Recently, people have started thinking about emerging human rights principles. These human rights principles include things like the right to a healthy environment. These rights remain largely unofficial and their status is yet to be settled at international law.
Australia has a strong existing human rights framework. Human rights are currently protected in a range of ways including our democratic institutions, legal safeguards, and a culture that values human rights. Protecting and promoting human rights requires balancing the interests of individuals and groups with the interests of society including security, public health and public order.
The Australian Constitution provides for certain human rights protections. These specific rights include:
- prohibiting the Commonwealth from making any law establishing any religion or imposing any religious observance
- the right to a trial by jury, and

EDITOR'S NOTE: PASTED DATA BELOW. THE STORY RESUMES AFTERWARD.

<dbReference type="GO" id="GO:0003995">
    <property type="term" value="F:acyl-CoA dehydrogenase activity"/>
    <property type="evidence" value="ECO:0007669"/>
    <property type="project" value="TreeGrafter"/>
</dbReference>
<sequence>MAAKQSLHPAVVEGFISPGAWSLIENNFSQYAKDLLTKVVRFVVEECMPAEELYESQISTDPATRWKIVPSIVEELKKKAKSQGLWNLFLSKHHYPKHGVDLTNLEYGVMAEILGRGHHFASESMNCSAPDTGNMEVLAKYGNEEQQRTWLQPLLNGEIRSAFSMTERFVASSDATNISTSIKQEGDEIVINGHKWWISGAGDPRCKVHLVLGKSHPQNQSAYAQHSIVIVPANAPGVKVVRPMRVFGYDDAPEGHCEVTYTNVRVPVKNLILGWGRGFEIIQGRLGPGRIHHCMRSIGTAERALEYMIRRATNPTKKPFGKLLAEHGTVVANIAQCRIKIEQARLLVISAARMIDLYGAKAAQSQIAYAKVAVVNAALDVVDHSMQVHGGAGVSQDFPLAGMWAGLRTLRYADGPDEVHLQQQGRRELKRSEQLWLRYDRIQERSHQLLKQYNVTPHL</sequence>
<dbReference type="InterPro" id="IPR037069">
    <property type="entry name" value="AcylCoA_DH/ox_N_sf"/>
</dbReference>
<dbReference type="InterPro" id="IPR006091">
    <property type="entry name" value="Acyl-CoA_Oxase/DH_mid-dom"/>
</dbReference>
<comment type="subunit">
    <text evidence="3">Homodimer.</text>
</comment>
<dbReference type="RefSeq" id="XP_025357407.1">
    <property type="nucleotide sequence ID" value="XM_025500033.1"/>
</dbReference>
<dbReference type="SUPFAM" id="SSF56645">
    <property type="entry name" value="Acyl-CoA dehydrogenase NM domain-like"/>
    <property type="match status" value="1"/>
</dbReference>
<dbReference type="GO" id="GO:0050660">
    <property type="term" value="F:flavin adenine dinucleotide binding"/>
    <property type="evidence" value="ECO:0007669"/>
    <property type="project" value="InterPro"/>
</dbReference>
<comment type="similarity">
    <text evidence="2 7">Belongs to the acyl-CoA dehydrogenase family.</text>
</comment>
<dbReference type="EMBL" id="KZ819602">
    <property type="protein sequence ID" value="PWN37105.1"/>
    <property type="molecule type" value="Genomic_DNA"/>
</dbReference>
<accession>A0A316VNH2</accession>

- the right to fair compensation when the Commonwealth acquires the property of a person or a State.
The High Court of Australia has also found that some rights can be implied from the Australian Constitution such as the implied right to freedom of political communication. The extent of the protection offered by these implied rights remains unclear.
A number of human rights are recognised and protected by the common (or judge-made) law. These include, for example, the right to be presumed innocent until proven guilty, the right to silence and the requirement that evidence of confessions obtained by force be excluded at trials. These rights may be restricted or removed by legislation at any time.